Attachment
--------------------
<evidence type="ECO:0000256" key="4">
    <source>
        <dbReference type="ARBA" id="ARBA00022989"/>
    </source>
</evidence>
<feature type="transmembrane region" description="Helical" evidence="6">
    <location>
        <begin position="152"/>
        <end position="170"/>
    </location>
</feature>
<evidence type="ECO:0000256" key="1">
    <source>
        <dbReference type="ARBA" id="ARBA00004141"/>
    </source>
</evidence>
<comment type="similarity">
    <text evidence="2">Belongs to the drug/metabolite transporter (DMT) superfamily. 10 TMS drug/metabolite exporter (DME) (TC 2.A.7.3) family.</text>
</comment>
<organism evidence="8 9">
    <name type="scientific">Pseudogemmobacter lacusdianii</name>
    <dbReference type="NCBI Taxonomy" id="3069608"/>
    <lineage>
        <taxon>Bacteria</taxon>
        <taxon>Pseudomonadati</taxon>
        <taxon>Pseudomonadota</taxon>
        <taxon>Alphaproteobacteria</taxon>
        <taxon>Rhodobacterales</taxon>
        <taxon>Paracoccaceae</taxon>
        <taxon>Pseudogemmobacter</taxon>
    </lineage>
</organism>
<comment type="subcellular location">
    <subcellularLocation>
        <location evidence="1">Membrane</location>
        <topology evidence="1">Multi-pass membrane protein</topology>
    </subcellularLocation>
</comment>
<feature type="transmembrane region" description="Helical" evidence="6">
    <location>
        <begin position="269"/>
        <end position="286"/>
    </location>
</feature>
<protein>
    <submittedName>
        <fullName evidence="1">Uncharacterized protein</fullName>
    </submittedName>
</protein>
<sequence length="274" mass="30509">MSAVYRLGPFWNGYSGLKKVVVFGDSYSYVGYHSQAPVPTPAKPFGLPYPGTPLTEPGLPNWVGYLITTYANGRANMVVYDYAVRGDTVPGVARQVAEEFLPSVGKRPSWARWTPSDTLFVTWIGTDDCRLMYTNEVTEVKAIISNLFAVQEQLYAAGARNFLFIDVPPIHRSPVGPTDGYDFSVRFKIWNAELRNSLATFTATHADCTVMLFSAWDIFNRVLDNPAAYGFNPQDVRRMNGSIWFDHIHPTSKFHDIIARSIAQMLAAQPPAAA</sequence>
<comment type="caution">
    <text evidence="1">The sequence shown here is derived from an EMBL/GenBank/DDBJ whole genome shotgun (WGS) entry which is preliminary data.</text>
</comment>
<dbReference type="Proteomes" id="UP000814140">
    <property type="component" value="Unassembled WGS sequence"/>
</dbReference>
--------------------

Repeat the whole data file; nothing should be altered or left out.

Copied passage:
<evidence type="ECO:0000256" key="4">
    <source>
        <dbReference type="ARBA" id="ARBA00022989"/>
    </source>
</evidence>
<feature type="transmembrane region" description="Helical" evidence="6">
    <location>
        <begin position="152"/>
        <end position="170"/>
    </location>
</feature>
<evidence type="ECO:0000256" key="1">
    <source>
        <dbReference type="ARBA" id="ARBA00004141"/>
    </source>
</evidence>
<comment type="similarity">
    <text evidence="2">Belongs to the drug/metabolite transporter (DMT) superfamily. 10 TMS drug/metabolite exporter (DME) (TC 2.A.7.3) family.</text>
</comment>
<organism evidence="8 9">
    <name type="scientific">Pseudogemmobacter lacusdianii</name>
    <dbReference type="NCBI Taxonomy" id="3069608"/>
    <lineage>
        <taxon>Bacteria</taxon>
        <taxon>Pseudomonadati</taxon>
        <taxon>Pseudomonadota</taxon>
        <taxon>Alphaproteobacteria</taxon>
        <taxon>Rhodobacterales</taxon>
        <taxon>Paracoccaceae</taxon>
        <taxon>Pseudogemmobacter</taxon>
    </lineage>
</organism>
<comment type="subcellular location">
    <subcellularLocation>
        <location evidence="1">Membrane</location>
        <topology evidence="1">Multi-pass membrane protein</topology>
    </subcellularLocation>
</comment>
<feature type="transmembrane region" description="Helical" evidence="6">
    <location>
        <begin position="269"/>
        <end position="286"/>
    </location>
</feature>
<protein>
    <submittedName>
        <fullName evidence="1">Uncharacterized protein</fullName>
    </submittedName>
</protein>
<sequence length="274" mass="30509">MSAVYRLGPFWNGYSGLKKVVVFGDSYSYVGYHSQAPVPTPAKPFGLPYPGTPLTEPGLPNWVGYLITTYANGRANMVVYDYAVRGDTVPGVARQVAEEFLPSVGKRPSWARWTPSDTLFVTWIGTDDCRLMYTNEVTEVKAIISNLFAVQEQLYAAGARNFLFIDVPPIHRSPVGPTDGYDFSVRFKIWNAELRNSLATFTATHADCTVMLFSAWDIFNRVLDNPAAYGFNPQDVRRMNGSIWFDHIHPTSKFHDIIARSIAQMLAAQPPAAA</sequence>
<comment type="caution">
    <text evidence="1">The sequence shown here is derived from an EMBL/GenBank/DDBJ whole genome shotgun (WGS) entry which is preliminary data.</text>
</comment>
<dbReference type="Proteomes" id="UP000814140">
    <property type="component" value="Unassembled WGS sequence"/>
</dbReference>